How to Easily Use Gels to Create Virtually Any Color Background

Implementing gels into your photography is a really simple and effective way to make sure your images really stand out from the rest of the crowd. There are a ton of different ways to use gels to create some absolutely stunning imagery, but in this post I am just going to show you a few ways that you can use them to add color to your background to produce really dynamic portraits.

In my last post, I talked about how to get three different headshot looks with just two lights and one grey background. If you haven’t already seen that, check it out here. Today I want to expand on that concept a little bit by using gels to add color to the background which will virtually give you an infinite number of backgrounds to choose from. Instead of using two studio strobes like I did in the last tutorial, for this lesson I'm going to be using three speedlights. The reason I wanted to use speedlights rather than studio strobes is because I got a handful of questions about whether or not the 3 in1 headshot could be done with more basic gear. In order to lay those concerns to rest I wanted to get back to basics and use some of the least expensive gear on the market to prove that you can get some great images with very inexpensive gear.

Here’s a list of the gear I used (excluding the camera):

Savage Grey Seamless Background - $28

Speedlights - Yongnuo YN 560IV x 3 - $69 each

Flash Trigger - Yongnuo YN 560 TX - $40

Rosco Color Effects Filter Kit - $33

MagMod MagGrip and MagGel Holder (Optional to secure gels) - $100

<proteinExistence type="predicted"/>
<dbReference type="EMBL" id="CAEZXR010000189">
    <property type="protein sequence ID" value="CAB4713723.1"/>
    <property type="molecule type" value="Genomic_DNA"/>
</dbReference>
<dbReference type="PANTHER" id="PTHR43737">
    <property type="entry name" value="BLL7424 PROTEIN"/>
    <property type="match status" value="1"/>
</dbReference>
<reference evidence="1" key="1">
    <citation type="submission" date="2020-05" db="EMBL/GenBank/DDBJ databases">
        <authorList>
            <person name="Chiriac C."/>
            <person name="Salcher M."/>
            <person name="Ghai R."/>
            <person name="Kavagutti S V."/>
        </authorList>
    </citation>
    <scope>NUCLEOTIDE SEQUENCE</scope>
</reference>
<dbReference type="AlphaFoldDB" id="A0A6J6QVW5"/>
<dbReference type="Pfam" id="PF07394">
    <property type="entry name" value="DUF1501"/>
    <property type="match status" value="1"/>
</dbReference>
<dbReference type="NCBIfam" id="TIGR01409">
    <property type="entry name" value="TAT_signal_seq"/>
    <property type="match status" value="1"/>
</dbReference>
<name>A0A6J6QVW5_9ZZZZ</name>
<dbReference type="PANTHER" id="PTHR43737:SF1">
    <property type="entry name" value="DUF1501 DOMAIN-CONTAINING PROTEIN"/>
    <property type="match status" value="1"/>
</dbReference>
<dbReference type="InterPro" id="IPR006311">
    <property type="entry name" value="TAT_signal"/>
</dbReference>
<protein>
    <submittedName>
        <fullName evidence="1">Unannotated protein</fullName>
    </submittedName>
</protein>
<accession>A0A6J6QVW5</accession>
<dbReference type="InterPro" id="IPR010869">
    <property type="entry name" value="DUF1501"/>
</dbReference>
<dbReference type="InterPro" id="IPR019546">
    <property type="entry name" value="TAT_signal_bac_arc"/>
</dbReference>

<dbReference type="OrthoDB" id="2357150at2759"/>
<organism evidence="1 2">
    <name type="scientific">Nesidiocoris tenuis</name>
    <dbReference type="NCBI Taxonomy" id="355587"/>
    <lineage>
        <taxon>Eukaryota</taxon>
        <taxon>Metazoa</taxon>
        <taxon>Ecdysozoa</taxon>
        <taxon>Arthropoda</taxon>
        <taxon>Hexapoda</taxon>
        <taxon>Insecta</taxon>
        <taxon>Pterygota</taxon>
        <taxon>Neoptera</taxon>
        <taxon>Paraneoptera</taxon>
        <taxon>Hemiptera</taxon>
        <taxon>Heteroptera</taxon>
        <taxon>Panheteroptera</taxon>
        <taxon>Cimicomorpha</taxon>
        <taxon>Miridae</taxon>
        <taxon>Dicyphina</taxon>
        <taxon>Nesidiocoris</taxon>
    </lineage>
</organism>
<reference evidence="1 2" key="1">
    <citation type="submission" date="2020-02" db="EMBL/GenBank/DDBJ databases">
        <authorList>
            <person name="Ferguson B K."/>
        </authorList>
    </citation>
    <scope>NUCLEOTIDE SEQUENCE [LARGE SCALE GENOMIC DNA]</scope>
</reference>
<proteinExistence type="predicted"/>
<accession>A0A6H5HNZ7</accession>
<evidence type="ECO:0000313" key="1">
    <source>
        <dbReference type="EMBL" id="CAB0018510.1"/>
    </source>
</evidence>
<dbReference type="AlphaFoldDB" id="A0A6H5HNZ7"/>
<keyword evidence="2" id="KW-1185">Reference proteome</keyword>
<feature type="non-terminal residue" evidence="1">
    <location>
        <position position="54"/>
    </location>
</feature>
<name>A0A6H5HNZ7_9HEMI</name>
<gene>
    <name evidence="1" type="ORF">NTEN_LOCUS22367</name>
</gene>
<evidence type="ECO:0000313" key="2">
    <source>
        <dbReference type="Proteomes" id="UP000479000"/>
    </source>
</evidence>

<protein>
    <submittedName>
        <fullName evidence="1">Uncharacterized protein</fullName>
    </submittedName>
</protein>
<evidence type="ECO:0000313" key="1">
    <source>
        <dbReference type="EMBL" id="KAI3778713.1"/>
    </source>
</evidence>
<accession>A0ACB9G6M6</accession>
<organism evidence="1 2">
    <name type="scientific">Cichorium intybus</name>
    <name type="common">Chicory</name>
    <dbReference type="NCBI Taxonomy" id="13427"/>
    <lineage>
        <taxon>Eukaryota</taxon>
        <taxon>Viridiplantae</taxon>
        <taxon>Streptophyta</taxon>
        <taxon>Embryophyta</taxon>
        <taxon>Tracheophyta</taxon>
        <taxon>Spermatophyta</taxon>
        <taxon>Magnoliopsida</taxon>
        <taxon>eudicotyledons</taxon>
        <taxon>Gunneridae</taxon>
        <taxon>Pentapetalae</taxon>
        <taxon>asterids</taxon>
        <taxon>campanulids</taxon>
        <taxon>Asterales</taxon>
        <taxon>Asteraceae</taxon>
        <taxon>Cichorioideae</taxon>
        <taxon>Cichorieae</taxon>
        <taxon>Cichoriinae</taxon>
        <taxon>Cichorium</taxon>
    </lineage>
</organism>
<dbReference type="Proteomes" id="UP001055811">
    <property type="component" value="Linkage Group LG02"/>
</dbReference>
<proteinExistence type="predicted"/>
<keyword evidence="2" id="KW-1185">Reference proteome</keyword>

Westcott Apollo Orb Kit - $150

Tether Tools Orange Tether Cable (Optional but recommended) - $49

Now that I've gone over the basic gear, let’s get started. Here’s the process in a nutshell.

Setup lights… Add color to lights… Take picture…

Ok so maybe it’s not that simple, but it really isn't all that difficult either.  

The first thing you’ll want to do is setup your background lights. It’s also important that you use a grey background (which I failed to mention in the above video) because that will translate the color from the gels better than any other background. You can probably get away with using white, but in my experience I have always had better results with grey. When I am adding color to my background I prefer to use two lights rather than just one because with two flashes I am able to control the color much better than I would be able to with just one flash. That being said, you can definitely use just one flash if that’s all you have but I have found that I get a much more consistent color across the entire frame if I have two lights angled in toward the background at about 45º. 

Once you have your background lights placed where you want them, go ahead and take a test shot without your key light on. Depending on where you have place your subject you might get some pretty bad color bleed onto the side of your subjects face.